LAST Thursday, Sheldon Silver, the speaker of the New York Assembly for the past 20 years, was arrested and charged with mail and wire fraud, extortion and receiving bribes. According to Preet Bharara, the federal prosecutor who brought the charges, the once seemingly untouchable Mr. Silver took millions of dollars for legal work he did not do. In exchange, he used his official power to steer business to a law firm that specialized in getting tax breaks for real estate developers, and he directed state funds to a doctor who referred cases to another law firm that paid Mr. Silver fees.
Albany is reeling, but fighting the kind of corruption that plagues not only New York State but the whole nation isn’t just about getting cuffs on the right guy. As with the recent conviction of the former Virginia governor Bob McDonnell for receiving improper gifts and loans, a fixation on plain graft misses the more pernicious poison that has entered our system.
Corruption exists when institutions and officials charged with serving the public serve their own ends. Under current law, campaign contributions are illegal if there is an explicit quid pro quo, and legal if there isn’t. But legal campaign contributions can be as bad as bribes in creating obligations. The corruption that hides in plain sight is the real threat to our democracy.
Think of campaign contributions as the gateway drug to bribes. In our private financing system, candidates are trained to respond to campaign cash and serve donors’ interests. Politicians are expected to spend half their time talking to funders and to keep them happy. Given this context, it’s not hard to see how a bribery charge can feel like a technical argument instead of a moral one.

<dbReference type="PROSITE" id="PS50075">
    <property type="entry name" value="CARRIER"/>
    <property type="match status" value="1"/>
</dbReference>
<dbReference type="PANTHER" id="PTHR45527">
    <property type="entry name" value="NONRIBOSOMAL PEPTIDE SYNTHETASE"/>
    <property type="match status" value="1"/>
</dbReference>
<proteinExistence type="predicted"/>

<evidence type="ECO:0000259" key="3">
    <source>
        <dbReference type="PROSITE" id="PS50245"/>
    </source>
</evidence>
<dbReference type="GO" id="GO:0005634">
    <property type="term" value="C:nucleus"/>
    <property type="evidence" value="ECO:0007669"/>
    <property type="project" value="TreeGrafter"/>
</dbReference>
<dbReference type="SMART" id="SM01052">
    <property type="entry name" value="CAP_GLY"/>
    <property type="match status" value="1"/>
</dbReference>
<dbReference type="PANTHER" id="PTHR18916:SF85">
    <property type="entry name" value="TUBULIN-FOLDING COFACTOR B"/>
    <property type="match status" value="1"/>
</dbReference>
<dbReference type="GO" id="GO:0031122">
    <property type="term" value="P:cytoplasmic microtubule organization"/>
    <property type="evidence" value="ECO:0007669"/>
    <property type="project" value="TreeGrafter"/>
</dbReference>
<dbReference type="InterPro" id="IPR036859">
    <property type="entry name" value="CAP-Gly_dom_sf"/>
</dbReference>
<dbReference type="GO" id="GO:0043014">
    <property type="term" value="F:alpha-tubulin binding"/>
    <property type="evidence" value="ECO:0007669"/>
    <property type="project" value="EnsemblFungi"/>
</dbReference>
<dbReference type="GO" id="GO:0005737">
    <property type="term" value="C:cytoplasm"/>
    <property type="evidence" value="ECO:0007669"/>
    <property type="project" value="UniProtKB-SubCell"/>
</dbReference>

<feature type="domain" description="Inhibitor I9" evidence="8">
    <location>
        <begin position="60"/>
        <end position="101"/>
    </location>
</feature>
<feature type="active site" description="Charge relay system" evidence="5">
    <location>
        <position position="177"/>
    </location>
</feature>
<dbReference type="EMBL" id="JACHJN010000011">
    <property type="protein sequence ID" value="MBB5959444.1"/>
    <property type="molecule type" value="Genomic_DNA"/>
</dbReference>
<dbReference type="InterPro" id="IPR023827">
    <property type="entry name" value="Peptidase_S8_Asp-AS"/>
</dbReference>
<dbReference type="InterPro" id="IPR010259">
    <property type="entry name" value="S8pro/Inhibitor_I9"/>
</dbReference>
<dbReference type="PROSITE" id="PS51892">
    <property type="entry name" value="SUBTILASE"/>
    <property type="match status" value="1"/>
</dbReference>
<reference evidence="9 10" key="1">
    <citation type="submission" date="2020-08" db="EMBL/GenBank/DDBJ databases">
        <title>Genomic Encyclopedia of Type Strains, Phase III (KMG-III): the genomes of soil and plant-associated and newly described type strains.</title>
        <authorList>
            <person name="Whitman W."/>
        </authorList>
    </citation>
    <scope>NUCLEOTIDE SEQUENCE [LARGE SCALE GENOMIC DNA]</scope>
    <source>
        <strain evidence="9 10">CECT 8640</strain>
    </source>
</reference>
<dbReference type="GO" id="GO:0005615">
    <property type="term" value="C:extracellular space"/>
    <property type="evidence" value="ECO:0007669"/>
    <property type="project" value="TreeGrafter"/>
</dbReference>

The former governor of New York David A. Paterson, for example, said that he had trouble understanding where the criminality lay in the allegation that Mr. Silver accepted payments from law firms for referrals, including referrals by a doctor to whom Mr. Silver funneled state health research funds. Mr. Paterson said, “in the legal profession, people refer business all the time. And theoretically, as a speaker, you could do that as well.”
The legal shades into the illegal. The real estate developers represented by the law firm that allegedly shuttled payments to Mr. Silver for fake legal services were also major campaign contributors. One developer mentioned in the charges gave more than $10 million to political campaigns in the past decade, including $200,000 to Mr. Silver and his political action committees.
The structure of private campaign finance has essentially pre-corrupted our politicians, so that they can’t even recognize explicit bribery because it feels the same as what they do every day. When you spend a lifetime serving campaign donors, it may seem easy to serve them when they come with an outright bribe, because it doesn’t seem that different.
Mr. Silver retained such tight control over budgets and lawmaking in Albany that his staffers were regarded as more powerful than most elected representatives. As a Democrat who cares about education, I can’t say that I loved seeing Mr. Silver, a great public school advocate, in handcuffs. For others, there’s glee in seeing the perp walk. But one high-profile indictment does not represent the dawn of a new democracy.